words Kieran Long
Lacaton & Vassal are in a chilly London to open an exhibition but Jean-Philippe Vassal’s thoughts are of the Sahara. “When you are on a beautiful carpet placed directly on the sand, with maybe some beautiful women, drinking some tea and with some very nice music, it’s really luxurious.” Vassal is one half of the French practice whose ideas of luxury and economy are creating a new value system for architecture.
Their time in the desert – they worked as urban planners in Niger in the early 1980s – was a key influence on their work. “I think luxury is not related to materiality, it’s just some incredible situations. And as architects, you have to produce incredible situations.”
Vassal and Anne Lacaton’s exhibition at the Architectural Association shows a practice moving into a new phase of its development. With a major job for an architecture school (currently under construction) in Nantes, Lacaton & Vassal is shedding its image as an idiosyncratic outsider in the French and international architecture scenes, and showing how its ideas of economy and often cheap and basic construction techniques can make as much sense in Europe as in Africa.
Vassal is French, but was born in Casablanca, Morocco, in 1954. Lacaton, who is the quieter of the two, although very articulate, was born in 1955 in Saint-Pardoux in the rural Dordogne region of France. The partners met while studying architecture in Bordeaux in the late 1970s, before Vassal went to Niger to work as a planner and architect. Lacaton visited frequently to work with him before they settled in Bordeaux, working with French architect Jacques Hondelatte before setting up Lacaton & Vassal in 1987.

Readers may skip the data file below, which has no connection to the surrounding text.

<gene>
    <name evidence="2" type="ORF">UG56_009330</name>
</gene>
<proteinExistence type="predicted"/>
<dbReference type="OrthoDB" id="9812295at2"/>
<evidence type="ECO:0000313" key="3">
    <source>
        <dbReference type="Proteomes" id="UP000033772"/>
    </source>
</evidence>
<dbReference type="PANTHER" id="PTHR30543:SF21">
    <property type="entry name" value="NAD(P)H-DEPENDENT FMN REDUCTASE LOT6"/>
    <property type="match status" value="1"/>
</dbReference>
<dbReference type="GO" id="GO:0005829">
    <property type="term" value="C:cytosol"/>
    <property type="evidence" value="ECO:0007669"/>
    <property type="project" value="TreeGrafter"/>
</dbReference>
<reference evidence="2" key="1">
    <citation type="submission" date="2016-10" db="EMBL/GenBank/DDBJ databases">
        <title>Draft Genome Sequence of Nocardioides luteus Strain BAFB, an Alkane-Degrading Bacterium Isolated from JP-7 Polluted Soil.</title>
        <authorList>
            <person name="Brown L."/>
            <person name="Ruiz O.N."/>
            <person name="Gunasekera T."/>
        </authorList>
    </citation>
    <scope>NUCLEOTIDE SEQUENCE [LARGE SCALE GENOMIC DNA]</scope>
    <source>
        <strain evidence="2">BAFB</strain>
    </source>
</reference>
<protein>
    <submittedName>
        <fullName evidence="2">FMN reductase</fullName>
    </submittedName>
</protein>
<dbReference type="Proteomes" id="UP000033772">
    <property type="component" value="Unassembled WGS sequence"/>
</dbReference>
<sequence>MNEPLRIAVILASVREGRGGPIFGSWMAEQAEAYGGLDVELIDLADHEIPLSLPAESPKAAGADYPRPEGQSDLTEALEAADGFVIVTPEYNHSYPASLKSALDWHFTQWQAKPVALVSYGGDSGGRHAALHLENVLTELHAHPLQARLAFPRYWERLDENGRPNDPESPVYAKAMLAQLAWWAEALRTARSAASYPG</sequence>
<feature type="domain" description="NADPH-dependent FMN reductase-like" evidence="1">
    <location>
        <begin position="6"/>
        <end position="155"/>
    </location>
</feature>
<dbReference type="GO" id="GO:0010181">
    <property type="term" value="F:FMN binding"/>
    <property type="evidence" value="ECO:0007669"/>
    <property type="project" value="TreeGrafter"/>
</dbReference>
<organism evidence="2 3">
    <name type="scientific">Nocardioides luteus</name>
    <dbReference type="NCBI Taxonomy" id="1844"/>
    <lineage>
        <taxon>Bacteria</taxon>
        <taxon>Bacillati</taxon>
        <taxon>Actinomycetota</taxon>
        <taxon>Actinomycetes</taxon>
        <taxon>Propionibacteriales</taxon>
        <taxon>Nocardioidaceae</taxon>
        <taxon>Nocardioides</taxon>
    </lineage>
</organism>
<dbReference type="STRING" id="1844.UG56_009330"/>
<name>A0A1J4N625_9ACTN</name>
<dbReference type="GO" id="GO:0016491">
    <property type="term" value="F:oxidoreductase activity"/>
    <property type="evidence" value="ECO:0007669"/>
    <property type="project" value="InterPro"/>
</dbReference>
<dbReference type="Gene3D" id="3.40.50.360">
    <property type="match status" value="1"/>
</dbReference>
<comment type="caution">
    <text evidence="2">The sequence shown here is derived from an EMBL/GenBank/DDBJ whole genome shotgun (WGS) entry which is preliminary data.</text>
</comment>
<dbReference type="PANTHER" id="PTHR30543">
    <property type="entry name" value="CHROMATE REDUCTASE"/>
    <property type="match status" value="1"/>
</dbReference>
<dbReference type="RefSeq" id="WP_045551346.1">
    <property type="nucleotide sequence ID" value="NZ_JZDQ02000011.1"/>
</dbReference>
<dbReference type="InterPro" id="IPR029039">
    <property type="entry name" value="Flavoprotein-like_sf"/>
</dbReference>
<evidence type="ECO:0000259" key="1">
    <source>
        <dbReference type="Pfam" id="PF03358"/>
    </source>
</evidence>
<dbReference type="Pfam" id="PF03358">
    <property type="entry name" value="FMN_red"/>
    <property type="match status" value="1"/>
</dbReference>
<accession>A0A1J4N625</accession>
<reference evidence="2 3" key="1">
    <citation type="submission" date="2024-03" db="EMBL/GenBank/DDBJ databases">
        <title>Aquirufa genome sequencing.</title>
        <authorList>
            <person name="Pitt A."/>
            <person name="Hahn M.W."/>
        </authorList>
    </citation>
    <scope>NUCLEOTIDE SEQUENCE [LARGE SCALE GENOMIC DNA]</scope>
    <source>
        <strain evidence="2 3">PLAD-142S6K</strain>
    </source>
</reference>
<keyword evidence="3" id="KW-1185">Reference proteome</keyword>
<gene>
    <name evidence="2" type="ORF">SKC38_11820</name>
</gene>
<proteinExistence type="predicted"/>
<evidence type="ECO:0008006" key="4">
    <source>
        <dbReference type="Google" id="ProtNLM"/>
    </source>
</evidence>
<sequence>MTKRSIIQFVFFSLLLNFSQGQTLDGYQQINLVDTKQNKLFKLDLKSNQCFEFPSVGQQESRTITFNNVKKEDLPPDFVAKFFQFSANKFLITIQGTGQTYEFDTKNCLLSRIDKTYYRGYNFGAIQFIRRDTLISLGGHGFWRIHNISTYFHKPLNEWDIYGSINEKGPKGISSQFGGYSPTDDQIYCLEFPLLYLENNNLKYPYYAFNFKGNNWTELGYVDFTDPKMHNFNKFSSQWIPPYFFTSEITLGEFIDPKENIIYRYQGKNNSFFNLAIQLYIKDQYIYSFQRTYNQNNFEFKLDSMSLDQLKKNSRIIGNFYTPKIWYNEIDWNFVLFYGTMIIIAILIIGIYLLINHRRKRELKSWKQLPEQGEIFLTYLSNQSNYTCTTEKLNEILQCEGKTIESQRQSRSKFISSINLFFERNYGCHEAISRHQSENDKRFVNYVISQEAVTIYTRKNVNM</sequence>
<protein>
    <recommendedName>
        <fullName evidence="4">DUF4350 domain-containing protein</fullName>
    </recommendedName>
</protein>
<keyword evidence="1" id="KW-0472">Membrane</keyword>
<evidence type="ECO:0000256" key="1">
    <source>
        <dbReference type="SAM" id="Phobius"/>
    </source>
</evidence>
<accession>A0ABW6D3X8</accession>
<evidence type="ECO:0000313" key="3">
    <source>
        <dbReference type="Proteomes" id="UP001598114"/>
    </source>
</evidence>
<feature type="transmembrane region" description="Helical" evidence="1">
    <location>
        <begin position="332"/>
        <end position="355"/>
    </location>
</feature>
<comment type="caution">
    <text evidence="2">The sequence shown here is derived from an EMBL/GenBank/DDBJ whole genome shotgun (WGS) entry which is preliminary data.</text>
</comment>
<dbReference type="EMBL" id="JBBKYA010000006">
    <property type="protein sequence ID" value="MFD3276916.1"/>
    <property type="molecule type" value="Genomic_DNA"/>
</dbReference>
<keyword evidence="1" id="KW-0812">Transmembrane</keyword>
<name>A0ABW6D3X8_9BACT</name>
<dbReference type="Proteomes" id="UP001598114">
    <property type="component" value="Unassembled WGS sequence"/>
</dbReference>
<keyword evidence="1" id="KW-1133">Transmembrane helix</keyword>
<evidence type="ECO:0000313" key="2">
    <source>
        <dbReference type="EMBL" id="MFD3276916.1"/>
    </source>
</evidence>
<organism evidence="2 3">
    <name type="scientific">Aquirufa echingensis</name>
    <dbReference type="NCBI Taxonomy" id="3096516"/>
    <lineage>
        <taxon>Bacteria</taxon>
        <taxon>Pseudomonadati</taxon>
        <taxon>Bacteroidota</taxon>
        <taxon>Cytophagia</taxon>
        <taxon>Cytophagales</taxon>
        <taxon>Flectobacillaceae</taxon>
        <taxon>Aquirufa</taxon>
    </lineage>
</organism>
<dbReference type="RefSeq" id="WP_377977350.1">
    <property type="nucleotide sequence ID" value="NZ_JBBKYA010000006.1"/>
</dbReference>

They have since earned a reputation for being able to do a lot with very little – be that money, materials or space. They have a new way of looking at the idea of luxury, and see the job of the architect as providing the maximum possible enclosure for the available budget rather than using conventionally luxurious trappings of exotic materials or highly-refined details. Luxury, they say, is about providing lots of space for inhabitation – exemplified by their recently completed 12-unit social housing scheme in Mulhouse, where the floor area in each house is more than double the average for social housing in France.
In the lecture they gave to open their exhibition, Vassal said that “air and flowers” were the two most important things in their work. Lacaton added that 90% of what you need to make a building is already present on the site. In Africa they learned from people’s resourcefulness and how existing materials are endlessly used, reused and hybridised with very little waste. “It is really incredible to see how African people can use a lot of different materials, the materials they have around themselves,” says Vassal. “They can find the simplest way to make the minimum essential things fit for a purpose.”